2018 VW Golf Sportwagon
After experoencing the VW Golf GTI and Passat recently, and last week experiencing the new VW Jetta, I would’ve expected the best base for a stationwagon version of a VW would be the Passat and the Jetta. I’ve seen many Passat stationwagon versions driving around all over Europe, but here they are not there, yet I hope. I would’ve picked those cars since they are sedans, with more length and more trunk to actually build usable space on for any kind of carrying of goods. So admittedly I was a little suprised to find VW, for the huge load carrying United States, decided to put on the market an estate version of the VW Golf and call it a SportWagon. Admittedly, it is a different approach, and I can see how the intention was to move it away from the soccer mom image and into the surf, snowboard and ski sports segment. The roof rack and the paddles on the steering wheel indicate precisely that. The wheels and huge sidewall tires take drastically away from that. If the design intent had been carried through consistently, with big wheels and low profile tires, it would have been a very convincing statement. As is, it seems a bit of a compromise.
Image is everything these days, and the design lines found on this Golf SportWagon clearly follow on from the dynamic use of surfaces and cutlines found on the Golf. In that respect it is very different from the Jetta, and a much more dynamic looking total. If you put the pictures of the Gold GTI next to these though, you can see what a difference those wheels and tires make. Just imagine how good this Golf Sportwagon would’ve looked with the GTI wheels and tires. I can imagine that the surf/snowboard and ski crownd would indeed flock to the dealership. Perhaps a bright, active, paint scjeme would have enhanced it even more?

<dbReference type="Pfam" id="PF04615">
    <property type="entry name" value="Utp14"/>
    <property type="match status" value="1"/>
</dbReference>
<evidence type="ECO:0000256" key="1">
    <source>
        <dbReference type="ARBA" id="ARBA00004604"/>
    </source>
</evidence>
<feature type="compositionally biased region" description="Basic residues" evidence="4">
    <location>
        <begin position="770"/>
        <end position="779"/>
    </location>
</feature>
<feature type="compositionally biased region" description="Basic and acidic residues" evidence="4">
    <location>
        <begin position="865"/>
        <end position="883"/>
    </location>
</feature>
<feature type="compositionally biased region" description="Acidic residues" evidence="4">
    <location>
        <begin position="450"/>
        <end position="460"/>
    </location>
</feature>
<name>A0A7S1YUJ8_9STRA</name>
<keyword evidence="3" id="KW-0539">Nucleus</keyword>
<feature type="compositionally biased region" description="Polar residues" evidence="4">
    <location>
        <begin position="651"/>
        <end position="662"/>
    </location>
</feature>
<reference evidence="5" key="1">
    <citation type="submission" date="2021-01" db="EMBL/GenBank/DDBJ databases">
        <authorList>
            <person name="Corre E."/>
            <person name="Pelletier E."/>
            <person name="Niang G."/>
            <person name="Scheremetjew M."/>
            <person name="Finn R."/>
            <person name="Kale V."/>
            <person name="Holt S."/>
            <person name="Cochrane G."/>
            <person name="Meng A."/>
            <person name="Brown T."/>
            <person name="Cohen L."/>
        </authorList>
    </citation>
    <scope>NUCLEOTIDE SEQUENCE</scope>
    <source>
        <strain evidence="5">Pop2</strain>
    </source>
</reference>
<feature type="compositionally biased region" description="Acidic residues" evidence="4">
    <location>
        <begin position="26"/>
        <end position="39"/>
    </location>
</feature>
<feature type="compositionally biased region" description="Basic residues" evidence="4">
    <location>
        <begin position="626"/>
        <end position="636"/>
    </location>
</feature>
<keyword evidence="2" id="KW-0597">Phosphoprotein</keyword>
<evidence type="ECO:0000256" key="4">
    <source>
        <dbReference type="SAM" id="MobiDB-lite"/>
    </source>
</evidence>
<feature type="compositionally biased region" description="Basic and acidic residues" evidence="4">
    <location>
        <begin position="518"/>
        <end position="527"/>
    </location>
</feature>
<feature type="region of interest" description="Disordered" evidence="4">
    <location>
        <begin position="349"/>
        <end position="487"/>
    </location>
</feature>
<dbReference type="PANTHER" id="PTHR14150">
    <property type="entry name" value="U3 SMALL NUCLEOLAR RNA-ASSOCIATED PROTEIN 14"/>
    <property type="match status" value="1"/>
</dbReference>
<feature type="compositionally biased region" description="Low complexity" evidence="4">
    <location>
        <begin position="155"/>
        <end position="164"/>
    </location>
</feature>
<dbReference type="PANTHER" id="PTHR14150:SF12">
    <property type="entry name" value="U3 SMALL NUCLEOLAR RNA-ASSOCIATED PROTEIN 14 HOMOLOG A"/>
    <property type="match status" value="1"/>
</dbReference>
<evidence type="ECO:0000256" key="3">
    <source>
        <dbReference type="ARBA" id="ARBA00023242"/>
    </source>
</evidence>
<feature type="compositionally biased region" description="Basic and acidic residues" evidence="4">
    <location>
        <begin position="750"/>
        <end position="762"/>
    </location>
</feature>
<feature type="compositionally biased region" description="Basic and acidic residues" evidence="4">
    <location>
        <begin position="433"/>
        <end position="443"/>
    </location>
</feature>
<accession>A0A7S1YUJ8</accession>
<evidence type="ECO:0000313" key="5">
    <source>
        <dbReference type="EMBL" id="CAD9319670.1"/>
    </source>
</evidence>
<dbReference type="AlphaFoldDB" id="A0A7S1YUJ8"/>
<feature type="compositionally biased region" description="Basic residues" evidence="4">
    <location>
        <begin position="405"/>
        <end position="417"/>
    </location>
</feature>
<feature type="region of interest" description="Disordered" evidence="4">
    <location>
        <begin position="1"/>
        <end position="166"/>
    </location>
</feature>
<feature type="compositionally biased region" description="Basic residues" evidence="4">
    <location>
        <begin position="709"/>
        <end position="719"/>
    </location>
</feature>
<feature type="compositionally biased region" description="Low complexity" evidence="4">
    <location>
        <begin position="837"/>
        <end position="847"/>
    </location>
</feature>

Driving the Golf Sportwagon is a similar contradiction. The paddles on the steering wheel offer the option to make for an active shift drive through the twists and turns of the 74 highway, but the feedback from the suspension isn’t quite there. I felt too much body roll, not enough harschness, maybe too soft a suspension setting, to really make me confident in driving more dynamically. This is totally surprising given what I was saying last week about the 2019 Jetta. In the Jetta I could easily find the cars limits and loved driving it on the same Highway 74 pushing it through the corners near the limits, since it was very predictable. A more sporty car should have been, to me, more confidence inspiring to do at least the same, if not much better.
Maybe that is a suggestion to VW for the next versions: If you want to create a sporty feel, carry that image through to everything. It is worth the money and people will pay for it. A half baked wannabe solution is nobody’s cup of tea.